1. The argentaffin cells in guinea-pig intestine have been studied by phase-contrast microscopy and in ultra-violet light. Frozen-dried tissue has been used.
2. One such cell in a section 5-7µ thick was selected and studied throughout. In an unfixed section mounted in nonane, the cytoplasm is packed with fine granules which emit a greenish-yellow fluorescence in ultra-violet light of wavelength 2,750 Å. There is also photographic evidence of absorption of light of this wavelength.
3. After formaldehyde fixation the fluorescence changes to orange-yellow and becomes much weaker. The absorption of light by the granular cytoplasmic contents is also greatly reduced.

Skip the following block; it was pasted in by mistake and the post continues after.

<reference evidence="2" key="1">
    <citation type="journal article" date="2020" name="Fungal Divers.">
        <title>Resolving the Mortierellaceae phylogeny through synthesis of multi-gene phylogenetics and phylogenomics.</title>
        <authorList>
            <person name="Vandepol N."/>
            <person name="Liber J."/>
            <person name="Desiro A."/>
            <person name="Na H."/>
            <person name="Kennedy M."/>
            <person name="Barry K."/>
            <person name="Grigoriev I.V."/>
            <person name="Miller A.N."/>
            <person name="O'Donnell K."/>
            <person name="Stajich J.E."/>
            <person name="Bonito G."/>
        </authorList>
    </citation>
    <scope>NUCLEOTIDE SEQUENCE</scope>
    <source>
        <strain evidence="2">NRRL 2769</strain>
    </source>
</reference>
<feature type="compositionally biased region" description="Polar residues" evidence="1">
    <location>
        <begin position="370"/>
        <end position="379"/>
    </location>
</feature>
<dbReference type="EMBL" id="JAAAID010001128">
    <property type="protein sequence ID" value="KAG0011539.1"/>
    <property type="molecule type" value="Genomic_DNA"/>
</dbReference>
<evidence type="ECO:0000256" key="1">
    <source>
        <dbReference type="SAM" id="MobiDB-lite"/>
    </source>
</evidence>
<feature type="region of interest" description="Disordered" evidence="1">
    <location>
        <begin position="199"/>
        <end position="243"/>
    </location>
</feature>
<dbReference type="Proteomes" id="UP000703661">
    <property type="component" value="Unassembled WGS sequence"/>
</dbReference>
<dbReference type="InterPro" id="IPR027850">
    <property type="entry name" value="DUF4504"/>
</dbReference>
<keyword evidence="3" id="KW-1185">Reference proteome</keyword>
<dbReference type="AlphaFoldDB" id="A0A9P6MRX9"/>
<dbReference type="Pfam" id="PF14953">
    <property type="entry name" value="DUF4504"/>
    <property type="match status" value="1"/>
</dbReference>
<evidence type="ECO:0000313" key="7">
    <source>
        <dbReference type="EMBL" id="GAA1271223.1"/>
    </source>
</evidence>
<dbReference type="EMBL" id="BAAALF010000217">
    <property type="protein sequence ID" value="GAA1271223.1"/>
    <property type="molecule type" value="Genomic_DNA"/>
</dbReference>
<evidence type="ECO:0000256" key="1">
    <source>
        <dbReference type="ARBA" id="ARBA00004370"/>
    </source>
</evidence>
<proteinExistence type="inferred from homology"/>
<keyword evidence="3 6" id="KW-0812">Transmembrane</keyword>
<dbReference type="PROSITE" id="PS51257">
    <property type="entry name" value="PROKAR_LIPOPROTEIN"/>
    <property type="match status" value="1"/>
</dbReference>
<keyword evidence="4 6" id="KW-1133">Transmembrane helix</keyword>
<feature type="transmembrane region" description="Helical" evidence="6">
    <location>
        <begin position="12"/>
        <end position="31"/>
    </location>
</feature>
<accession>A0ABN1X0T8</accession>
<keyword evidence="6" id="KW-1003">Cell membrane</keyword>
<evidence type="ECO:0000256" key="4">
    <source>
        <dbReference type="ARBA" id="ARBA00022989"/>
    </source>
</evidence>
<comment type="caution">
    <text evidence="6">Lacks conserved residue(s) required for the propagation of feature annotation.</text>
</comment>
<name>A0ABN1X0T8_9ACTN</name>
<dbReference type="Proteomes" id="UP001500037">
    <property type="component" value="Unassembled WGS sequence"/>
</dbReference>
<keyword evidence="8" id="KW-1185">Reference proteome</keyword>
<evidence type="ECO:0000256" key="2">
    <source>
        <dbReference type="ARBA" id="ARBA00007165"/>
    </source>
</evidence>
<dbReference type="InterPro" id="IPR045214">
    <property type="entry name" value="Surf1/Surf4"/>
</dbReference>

4. There is no fluorescence and no photographic evidence of absorption of light of wavelength 2570 Å by the granular cytoplasmic contents, either before or after formaldehyde fixation.
5. The nuclear chromatin pattern in these cells is unaltered by formaldehyde fixation, and is well demonstrated in photographs taken in ultra-violet light of both the wavelengths mentioned above.